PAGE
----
"Health care claims are twice as expensive to process when they are not submitted electronically."
Minnesota is now the first state in the nation to require all health care payers and providers to submit claims and eligibility transactions electronically using a common format starting in 2009. The new requirements, signed into law by Governor Tim Pawlenty as part of the 2007 Omnibus Health and Human Services funding bill, apply to all health care providers and affects virtually anyone who bills for or buys health care services on behalf of a group of people. Electronic administrative health care transactions can reduce costs and improve the efficiency of health care.
"Because of its broad scope, we anticipate many positive results including more efficient care and lower costs," said Minnesota Commissioner of Health Dianne Mandernach. "The law applies not only to the conventional list of health plans and providers, but also to auto insurers, chiropractors, dentists, pharmacists, workers compensation insurers and others.
The legislation received strong bipartisan support and represents a continuation of efforts by providers and state officials to make Minnesota a leader in reducing administrative costs. At the national level, federal rules known as HIPAA, as well as other industry and state programs, have helped to encourage greater use of standard electronic transactions in health care. Despite these advances, health care still lags behind other industries in its use of information technology and common standards.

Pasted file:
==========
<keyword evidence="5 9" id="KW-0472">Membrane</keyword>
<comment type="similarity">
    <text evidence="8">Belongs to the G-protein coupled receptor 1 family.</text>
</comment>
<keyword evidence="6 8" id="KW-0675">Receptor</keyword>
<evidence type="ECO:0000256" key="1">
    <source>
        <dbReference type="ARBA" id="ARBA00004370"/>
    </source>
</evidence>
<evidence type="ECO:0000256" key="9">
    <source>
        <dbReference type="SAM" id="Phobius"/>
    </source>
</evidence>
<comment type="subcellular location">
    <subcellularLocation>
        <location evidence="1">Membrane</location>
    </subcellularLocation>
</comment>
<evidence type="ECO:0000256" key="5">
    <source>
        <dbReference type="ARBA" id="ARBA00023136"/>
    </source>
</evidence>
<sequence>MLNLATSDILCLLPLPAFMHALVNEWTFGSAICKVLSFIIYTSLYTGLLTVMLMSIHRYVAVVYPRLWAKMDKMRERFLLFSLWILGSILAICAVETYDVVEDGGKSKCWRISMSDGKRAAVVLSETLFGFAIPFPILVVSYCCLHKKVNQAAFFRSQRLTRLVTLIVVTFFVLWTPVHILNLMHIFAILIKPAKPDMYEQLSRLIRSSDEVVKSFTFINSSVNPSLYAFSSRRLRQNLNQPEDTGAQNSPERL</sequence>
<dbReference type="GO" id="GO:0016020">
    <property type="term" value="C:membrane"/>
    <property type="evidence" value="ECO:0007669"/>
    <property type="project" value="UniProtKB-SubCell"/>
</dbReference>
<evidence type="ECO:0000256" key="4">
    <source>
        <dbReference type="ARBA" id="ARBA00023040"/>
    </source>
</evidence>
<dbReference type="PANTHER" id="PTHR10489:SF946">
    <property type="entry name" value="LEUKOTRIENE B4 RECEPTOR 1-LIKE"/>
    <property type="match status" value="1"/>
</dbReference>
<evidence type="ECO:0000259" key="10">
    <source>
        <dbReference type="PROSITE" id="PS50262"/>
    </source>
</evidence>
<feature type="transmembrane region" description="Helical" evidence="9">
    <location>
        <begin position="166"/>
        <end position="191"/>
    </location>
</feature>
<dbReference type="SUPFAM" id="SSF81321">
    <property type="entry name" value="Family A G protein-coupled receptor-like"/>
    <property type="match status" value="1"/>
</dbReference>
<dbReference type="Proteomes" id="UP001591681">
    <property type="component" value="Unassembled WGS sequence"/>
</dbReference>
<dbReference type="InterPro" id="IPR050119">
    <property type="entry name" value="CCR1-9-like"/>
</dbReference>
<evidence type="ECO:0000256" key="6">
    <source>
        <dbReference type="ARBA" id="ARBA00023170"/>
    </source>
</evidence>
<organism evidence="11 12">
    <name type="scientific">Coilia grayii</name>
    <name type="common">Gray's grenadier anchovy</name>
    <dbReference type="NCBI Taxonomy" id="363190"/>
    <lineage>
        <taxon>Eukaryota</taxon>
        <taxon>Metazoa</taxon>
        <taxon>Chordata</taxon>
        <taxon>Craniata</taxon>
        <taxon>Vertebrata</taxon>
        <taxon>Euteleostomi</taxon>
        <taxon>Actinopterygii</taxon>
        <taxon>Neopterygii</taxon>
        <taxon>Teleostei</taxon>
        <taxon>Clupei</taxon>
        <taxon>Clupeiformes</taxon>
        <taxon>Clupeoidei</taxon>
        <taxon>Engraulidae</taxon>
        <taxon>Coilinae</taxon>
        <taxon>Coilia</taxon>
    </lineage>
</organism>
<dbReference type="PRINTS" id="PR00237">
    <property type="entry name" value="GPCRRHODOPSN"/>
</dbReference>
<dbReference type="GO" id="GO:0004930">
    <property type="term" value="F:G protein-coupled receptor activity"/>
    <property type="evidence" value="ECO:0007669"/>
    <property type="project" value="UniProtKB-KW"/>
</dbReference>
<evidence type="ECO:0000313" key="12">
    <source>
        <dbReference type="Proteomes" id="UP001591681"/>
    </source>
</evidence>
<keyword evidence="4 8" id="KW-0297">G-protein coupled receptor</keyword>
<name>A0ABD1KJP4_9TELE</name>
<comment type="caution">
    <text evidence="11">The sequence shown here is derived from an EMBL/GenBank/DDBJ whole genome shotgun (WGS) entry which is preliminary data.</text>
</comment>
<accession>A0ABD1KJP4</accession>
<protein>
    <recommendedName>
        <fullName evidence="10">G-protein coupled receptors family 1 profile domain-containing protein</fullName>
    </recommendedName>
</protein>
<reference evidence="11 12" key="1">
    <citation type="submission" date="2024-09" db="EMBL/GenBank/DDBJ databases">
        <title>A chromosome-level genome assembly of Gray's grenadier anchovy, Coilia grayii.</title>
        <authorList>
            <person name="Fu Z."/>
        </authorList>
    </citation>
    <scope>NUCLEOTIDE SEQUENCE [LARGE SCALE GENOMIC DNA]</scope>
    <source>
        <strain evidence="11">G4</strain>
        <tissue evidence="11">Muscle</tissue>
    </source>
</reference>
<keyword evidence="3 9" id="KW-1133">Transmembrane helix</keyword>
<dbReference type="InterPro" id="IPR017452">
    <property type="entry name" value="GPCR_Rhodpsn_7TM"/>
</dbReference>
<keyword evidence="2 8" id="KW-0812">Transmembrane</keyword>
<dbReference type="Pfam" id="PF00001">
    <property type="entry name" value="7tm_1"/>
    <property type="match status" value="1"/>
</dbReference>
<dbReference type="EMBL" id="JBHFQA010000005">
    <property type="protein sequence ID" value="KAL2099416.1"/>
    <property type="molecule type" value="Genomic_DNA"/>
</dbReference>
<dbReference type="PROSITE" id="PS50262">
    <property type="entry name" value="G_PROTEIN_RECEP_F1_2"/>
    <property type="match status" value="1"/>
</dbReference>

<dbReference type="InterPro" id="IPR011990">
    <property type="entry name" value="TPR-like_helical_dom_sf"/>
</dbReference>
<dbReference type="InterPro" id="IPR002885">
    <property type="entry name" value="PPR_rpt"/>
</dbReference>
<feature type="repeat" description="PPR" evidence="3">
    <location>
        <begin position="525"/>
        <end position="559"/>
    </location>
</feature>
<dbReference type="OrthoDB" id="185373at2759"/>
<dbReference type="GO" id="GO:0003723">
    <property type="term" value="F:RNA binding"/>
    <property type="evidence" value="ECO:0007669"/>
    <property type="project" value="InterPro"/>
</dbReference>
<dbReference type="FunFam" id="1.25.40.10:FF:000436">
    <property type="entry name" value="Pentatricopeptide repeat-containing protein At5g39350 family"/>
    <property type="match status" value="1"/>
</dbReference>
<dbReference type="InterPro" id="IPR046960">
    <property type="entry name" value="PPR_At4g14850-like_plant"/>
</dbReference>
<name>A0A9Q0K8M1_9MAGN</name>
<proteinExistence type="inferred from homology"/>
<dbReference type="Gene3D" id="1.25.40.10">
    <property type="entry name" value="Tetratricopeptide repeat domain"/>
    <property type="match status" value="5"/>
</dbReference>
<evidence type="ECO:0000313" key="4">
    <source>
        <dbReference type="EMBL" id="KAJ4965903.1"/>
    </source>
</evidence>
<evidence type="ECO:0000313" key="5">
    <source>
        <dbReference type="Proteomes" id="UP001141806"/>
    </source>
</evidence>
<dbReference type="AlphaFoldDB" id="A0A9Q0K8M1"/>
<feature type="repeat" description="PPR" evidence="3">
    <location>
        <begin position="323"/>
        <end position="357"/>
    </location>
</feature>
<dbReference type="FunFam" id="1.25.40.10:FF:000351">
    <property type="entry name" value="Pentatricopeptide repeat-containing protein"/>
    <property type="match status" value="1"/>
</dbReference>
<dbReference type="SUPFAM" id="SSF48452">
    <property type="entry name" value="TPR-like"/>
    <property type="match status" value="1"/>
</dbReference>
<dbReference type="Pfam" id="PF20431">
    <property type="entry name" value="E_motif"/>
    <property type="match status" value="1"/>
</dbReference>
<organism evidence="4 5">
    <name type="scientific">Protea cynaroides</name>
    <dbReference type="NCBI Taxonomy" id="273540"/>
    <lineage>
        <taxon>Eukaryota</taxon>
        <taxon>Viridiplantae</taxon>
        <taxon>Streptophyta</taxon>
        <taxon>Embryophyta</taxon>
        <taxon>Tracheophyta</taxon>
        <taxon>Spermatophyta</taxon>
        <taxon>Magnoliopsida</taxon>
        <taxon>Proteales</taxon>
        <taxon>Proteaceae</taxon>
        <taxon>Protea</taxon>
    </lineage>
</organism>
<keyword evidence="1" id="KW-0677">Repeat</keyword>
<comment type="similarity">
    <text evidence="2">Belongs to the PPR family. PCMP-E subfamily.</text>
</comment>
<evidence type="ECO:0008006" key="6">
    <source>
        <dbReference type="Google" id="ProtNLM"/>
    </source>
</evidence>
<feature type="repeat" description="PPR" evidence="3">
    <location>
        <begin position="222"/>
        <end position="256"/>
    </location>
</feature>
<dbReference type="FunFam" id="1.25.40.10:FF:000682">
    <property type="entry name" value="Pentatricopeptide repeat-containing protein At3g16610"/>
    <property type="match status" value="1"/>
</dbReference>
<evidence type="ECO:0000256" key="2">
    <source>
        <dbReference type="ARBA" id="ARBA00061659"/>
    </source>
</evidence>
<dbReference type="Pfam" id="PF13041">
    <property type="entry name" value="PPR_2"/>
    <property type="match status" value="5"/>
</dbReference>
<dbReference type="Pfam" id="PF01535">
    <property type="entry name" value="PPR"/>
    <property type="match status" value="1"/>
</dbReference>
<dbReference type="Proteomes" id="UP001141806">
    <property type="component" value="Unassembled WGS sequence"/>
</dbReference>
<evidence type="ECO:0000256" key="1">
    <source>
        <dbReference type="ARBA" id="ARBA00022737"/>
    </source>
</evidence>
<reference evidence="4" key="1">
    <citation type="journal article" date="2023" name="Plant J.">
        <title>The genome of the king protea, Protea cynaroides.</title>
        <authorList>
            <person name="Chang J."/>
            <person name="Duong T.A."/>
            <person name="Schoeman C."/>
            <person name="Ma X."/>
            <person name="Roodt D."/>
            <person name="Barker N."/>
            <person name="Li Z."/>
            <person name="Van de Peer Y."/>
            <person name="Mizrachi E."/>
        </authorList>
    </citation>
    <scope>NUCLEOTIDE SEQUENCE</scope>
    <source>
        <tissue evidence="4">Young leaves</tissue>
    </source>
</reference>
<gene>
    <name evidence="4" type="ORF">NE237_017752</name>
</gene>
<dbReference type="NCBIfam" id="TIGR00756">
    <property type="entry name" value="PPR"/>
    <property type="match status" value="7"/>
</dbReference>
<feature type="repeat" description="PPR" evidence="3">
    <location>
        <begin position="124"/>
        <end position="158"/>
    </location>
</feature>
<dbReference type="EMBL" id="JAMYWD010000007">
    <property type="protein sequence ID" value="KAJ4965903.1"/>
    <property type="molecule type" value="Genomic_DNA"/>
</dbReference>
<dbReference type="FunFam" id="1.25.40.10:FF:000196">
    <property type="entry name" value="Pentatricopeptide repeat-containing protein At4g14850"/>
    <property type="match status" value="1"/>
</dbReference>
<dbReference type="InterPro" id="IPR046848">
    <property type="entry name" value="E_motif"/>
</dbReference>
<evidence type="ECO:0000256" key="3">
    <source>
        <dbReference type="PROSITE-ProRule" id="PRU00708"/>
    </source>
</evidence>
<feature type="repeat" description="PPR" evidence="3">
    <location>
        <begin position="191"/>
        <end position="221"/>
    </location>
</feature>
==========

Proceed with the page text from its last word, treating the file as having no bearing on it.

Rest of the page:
The new law is intended to accelerate the adoption of electronic health transactions and allow more of every health care dollar to be spent on direct patient care. A 2006 state report on administrative simplification estimates the annual costs for just the telephone follow-up related to eligibility and claims in Minnesota is between $15.5 and $21.8 million.
"Health care claims are twice as expensive to process when they are not submitted electronically, and even more costly if additional information or reviews are needed to process the claims," explained Mandernach. She said a national survey by America's Health Insurance Plans sets the average cost per claim at 85 cents if handled electronically compared to $1.58 if submitted on paper.
The rules governing electronic health care transactions will be developed by the Commissioner of Health, in consultation with the Minnesota Administrative Uniformity Committee (AUC), a voluntary group representing Minnesota health care public and private payers, hospitals, health care providers and state agencies.
The standards for the rules will be based on the Medicare program, with modifications the Commissioner finds appropriate after consulting with the AUC. The AUC has formed Technical Advisory Groups (TAGs) to reconcile diverse coding and conventions for health care transactions. Planning and initial work with the AUC and the appropriate TAGs is underway to develop the rules required by the new law by 2008, which become effective in 2009.
"This positive technology intervention will lower administrative costs, boost system efficiency and reduce the overall hassle-factor for consumers, providers and payers," stated MDH Health Policy Division Director Jim Golden.